Caribbean businesses seek to expand operations

Trinidad and Tobago Ambassador to the U.S. Dr. Neil Parsan addresses investors, business owners, sponsors and financiers at the GO-CARIBBEAN! International Business and Investment Expo in Brooklyn.
Photo by Kevin Bollers

Several Caribbean businesses converged at the Brooklyn Restoration Plaza for GO-CARIBBEAN!’s first inaugural International Business and Investment Expo from Sept. 22 – 23.

GO-CARIBBEAN! International Business & Investment Expo facilitated the meeting of entrepreneurs, financiers, high net-worth individuals and strategic partners which focused on the development and support of Caribbean businesses across the region and in North America. It was a place to meet and learn about new business trends, discuss best practices and identify opportunities to increase investment in the Caribbean and for Caribbean businesses in the diaspora. GO-CARIBBEAN! is a strategic initiative by Anchor Strategy Group, a dynamic Brooklyn-based firm providing integrated management consultancy solutions for small and mid-size businesses. The purpose behind this meeting was to create an environment and a platform for the Caribbean and American business markets to foster new collaborations that ultimately lead to more investments and a better standard of living in the Caribbean.

In response to the need for job creation both in North America and the Caribbean, GO-CARIBBEAN! was an opportunity to encourage private and public enterprises to increase the size of their customer base and seize this opportunity in international markets. The expectations of the event were to increase the diaspora’s commitment to Caribbean investment through an increased dialogue around opportunities in the region along with aligning new Caribbean companies with venture capitalist and private equity firms internationally. Another expectation was to champion meetings that will lead to key strategic partnerships with Caribbean based businesses and enhance multi-national, multi-lateral and global cooperation. The event also sought to train Caribbean delegates around trade and investments in North America and similarly to the diaspora about the Caribbean markets and strengthen the visibility of Caribbean owned business in United States, Canada and North America.

Rav Ramkeesoon, a member of GO-CARIBBEAN!’s planning committee and event coordinator, viewed the two-day expo as more of a movement; a movement of unity that is desperately needed in the Caribbean business community as opposed to the old way of competing against each other. Ramkeesoon believes that Caribbean businesses are ready to change and work together, not only in the New York City area, but in cities like Washington DC, South Florida and countries like Canada. This has the potential to improve the quality of life for the Caribbean people in the U.S. and in the Caribbean at large. He noted the number of dignitaries attending this event which included Brooklyn Borough President Eric Adams and Trinidad and Tobago’s Ambassador to the U.S., Dr. Neil Parson saying that this shows that there are many people interested in the engagement and organizing of Caribbean businesses in the diaspora.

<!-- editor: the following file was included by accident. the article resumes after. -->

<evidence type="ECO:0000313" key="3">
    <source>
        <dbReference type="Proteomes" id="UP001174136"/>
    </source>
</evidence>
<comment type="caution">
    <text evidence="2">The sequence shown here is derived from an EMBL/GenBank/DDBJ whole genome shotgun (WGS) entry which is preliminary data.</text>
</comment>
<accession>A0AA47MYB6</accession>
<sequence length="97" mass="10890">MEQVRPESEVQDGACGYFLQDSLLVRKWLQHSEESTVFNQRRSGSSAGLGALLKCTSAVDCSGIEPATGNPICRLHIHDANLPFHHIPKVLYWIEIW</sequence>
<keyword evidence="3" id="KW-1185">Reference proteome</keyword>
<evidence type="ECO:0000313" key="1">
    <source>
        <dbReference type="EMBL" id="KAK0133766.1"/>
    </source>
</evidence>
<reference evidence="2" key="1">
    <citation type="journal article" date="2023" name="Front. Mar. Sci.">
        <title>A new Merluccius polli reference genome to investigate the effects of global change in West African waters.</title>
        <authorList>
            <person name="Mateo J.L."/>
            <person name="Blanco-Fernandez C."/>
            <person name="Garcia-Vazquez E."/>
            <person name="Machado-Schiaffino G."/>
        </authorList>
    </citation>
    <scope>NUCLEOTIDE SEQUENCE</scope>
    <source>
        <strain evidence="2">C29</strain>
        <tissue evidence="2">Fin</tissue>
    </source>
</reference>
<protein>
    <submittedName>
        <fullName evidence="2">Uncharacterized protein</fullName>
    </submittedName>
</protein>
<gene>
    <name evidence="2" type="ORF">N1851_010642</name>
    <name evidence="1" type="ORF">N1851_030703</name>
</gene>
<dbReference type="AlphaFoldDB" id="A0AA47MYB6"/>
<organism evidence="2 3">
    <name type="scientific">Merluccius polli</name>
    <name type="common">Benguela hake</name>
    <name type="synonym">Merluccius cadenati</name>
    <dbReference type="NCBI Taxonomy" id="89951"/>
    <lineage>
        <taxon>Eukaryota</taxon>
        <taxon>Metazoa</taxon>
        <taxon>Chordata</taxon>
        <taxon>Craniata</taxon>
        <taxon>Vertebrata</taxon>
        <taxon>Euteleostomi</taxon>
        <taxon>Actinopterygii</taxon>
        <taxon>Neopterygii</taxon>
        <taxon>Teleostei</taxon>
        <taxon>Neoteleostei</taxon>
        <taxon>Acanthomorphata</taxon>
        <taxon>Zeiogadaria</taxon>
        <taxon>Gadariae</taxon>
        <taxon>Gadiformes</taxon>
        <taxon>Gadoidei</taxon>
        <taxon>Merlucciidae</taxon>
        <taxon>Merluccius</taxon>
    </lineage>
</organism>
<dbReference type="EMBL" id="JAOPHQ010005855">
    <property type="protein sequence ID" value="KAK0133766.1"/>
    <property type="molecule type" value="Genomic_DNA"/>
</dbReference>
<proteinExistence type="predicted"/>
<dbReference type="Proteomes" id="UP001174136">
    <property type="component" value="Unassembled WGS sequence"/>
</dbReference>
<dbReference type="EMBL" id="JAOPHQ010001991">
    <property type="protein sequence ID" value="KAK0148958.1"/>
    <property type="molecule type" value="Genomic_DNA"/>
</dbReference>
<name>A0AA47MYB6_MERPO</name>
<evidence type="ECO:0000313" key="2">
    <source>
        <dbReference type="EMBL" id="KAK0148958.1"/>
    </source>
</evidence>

According to Ramkeesoon, there are grand expectations for future GO-CARIBBEAN events. The movement as he calls it, intends to keep bringing people together and expand networks year after year and also smaller meetings throughout the year.

President of the Anchor Strategy Group Kevin Howell and brains behind the expo has a slightly different outlook on competition between Caribbean businesses. Howell believes that competition inspires efficiency and does not necessarily have to be divorced from collaboration. According to Howell, competition does not mean you cannot be friends. While collaboration allows for the transfer of information that would not otherwise occur, competition is critical to success in that it fosters an environment where everyone strives to to do their very best.

Howell believes that this generation of Caribbean people get the importance of collaboration and he is very excited for the future. He said, “It is only the beginning of great things.”

Ambassador Dr. Neil Parsan noted the significance of the expo but warns that this should not be “a one night stand.” The efforts of the expo needs to be sustained and put in the context of an evolving Caribbean. The ambassador said, “The expo is a start, but very often from my observation and experience with events like these is that action needs to come post-event. I applaud GO-CARIBBEAN! for creating the space, but what I would like to see is more business to business engagement in more subsequent events. It is one thing to create the environment, but it is another to finish what has been started and bring it to fruition.”

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